The driver features sandwich-like construction; on the outside are front and back fibreglass-infused ABS frames within which are front and back neodymium magnet arrays, and at the centre of which is the diaphragm. Meze says the resulting driver is sensitive, offers high resolution, and is extremely low in distortion (Meze claims it to be, “under 0.1% in the whole audio frequency range”). It also incorporates features to improve efficiency while minimising stray magnetic fields directed toward the wearer’s head.
As I began evaluating the Empyrean, I quickly learned two things. First, the headphone initially sounds good, but perhaps a little softly focussed and dynamically reserved. It needs substantial run-in time (>100 hours) before it opens up to achieve optimal resolution, transient speed, and dynamic acuity. Second, the Empyrean proved very sensitive to the quality of ancillary amps and DACs; plan on using top-shelf electronics to hear the Meze at is best.
At its best, the Empyrean offers neutral (yet never austere) tonal balance, extremely fine levels of resolution for both textural and transient sounds, expressive dynamics, and an almost casual-sounding, offhand quality of sonic naturalness. Candidly, I suspect some listeners might miss what the Meze does right, precisely because it is less about serving up hi-fi pyrotechnics and more about 'going deep' with the music.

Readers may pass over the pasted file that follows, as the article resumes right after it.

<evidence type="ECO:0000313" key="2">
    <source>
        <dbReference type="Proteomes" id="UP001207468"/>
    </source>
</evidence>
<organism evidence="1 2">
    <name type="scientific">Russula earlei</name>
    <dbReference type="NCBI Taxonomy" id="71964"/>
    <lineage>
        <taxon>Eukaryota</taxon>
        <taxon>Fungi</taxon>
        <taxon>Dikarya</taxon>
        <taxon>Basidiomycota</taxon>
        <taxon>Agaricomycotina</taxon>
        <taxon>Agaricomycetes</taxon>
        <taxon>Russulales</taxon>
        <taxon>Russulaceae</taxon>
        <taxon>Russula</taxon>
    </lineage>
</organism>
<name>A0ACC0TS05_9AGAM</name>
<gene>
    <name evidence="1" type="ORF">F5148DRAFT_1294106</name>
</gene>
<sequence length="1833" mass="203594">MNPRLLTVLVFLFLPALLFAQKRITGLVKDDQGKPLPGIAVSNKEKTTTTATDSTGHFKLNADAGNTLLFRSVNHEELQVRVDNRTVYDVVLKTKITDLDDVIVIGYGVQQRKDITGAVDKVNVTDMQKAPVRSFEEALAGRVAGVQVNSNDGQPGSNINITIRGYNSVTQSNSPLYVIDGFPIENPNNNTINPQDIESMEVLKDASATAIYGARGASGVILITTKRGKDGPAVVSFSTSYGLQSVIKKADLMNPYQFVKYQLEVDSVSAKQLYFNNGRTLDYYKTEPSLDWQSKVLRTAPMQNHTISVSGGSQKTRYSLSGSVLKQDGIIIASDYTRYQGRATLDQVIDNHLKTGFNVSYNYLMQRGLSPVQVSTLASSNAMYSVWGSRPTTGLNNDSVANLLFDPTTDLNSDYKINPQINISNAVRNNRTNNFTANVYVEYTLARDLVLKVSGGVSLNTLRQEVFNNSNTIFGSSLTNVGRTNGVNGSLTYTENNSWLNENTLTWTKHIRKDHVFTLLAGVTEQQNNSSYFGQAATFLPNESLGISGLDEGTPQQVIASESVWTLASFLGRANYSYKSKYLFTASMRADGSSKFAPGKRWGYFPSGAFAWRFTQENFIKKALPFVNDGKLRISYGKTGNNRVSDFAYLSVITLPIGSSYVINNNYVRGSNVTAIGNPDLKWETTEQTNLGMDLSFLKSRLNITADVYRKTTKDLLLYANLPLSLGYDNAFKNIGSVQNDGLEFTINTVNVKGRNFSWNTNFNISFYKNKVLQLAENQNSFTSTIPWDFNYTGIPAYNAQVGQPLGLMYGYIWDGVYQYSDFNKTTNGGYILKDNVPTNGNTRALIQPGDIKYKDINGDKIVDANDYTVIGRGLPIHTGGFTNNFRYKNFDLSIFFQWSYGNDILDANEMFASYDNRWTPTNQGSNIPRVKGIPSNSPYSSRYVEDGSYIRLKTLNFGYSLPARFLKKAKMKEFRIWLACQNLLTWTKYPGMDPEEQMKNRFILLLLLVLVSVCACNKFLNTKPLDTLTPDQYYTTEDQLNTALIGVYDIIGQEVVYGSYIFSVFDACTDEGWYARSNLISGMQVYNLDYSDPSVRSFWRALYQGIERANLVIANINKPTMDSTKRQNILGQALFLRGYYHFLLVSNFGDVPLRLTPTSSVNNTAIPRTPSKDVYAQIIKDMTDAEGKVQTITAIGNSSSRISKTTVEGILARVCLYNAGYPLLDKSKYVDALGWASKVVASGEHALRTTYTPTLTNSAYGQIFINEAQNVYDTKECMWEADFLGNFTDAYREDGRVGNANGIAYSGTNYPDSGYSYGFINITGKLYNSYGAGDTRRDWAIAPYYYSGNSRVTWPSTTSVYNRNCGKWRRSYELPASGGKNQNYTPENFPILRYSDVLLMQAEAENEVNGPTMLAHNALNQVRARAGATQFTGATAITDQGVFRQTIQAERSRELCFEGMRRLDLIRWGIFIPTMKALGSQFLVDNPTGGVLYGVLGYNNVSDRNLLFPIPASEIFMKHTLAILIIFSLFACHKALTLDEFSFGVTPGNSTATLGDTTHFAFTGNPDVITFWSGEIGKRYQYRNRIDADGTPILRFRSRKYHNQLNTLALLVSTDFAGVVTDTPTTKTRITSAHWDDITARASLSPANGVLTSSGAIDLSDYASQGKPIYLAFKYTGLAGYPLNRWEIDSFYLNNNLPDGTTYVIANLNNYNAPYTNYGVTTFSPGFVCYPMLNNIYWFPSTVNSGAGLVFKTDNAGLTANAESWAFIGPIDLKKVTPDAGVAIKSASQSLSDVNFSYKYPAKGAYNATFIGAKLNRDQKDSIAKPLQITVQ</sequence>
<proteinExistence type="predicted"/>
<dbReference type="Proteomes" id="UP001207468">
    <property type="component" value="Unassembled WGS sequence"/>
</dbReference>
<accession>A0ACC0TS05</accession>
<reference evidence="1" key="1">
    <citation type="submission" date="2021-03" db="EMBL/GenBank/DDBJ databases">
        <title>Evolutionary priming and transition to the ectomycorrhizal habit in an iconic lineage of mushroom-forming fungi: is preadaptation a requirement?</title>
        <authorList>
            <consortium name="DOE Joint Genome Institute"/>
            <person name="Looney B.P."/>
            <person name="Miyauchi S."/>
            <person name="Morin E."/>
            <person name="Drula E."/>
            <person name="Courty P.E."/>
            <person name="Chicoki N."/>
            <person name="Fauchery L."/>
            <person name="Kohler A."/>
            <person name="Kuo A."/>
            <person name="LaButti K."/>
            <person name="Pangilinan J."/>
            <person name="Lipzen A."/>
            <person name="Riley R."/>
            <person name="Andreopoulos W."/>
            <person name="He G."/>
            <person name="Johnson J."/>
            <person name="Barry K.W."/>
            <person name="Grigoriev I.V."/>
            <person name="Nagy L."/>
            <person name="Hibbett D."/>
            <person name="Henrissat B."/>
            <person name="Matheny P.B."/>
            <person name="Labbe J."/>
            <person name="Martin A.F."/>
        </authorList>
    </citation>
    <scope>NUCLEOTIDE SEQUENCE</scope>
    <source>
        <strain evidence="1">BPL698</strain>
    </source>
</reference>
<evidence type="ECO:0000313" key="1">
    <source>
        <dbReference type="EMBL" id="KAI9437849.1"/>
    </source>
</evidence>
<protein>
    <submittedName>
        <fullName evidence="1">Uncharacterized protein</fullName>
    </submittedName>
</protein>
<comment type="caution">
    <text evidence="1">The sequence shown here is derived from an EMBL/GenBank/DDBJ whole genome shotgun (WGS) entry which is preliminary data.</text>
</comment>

As an example, try 'Walking On the Moon' from the The Yuri Honing Trio’s Star Tracks [Jazz in Motion, 16’/44.1]. The track begins with a subtle, softly plucked figure from bassist Tony Overwater, whose call is later answered by an expressive response from percussionist Joost Lijbaart. Then, the proceedings really take shape when Honing joins in on his saxophone. In each case the timbres and dynamic qualities the instruments sound spot-on and incredibly engaging. Major sonic treats include Honing’s powerful, evocative sax solo in the middle of the track and several dramatic bass and percussion exchanges along the way. Stated simply, the Empyrean creates large believable soundstages and the sort of gripping, you-are-there realism that’s rare to find in any transducer, regardless of type.
If you give the Empyrean time, it will reward you with a rare combination of balance, finesse, and all-round expressiveness. It is only with extreme reluctance that I must force myself to give these headphones back to Meze.
Meze Empyrean planar magnetic headphone
Type: Open-back planar magnetic headphone
Driver complement: “Ovoid”-shape (102 × 73mm), hybrid array, Rinaro Isoplanar™ MZ3 planar magnetic driver with 4650mm2 working area per driver
Frequency response: 4Hz–110kHz
Impedance: 31.6 Ohms
Sensitivity: 100dB @ 1mW/1kHz
Total Harmonic Distortion: <0.1% across the audio spectrum
Accessories: High-strength black anodised aluminium suitcase-style carry case with thick foam internal padding, two sets of ear pads (one Alcantara, one real lleather), and the users choice of 3m or 1.3m OFC signal cables terminated with 6.35mm or 3.5mm headphone plugs.
Price: $2999 US, €2999
Str. Independentei 12/3,
Baia Mare, 430071, Romania
Unit C1, Belcon Industrial Estate, Geddings Road
Hoddeston, Hertforshire EN11 0NT United Kingdom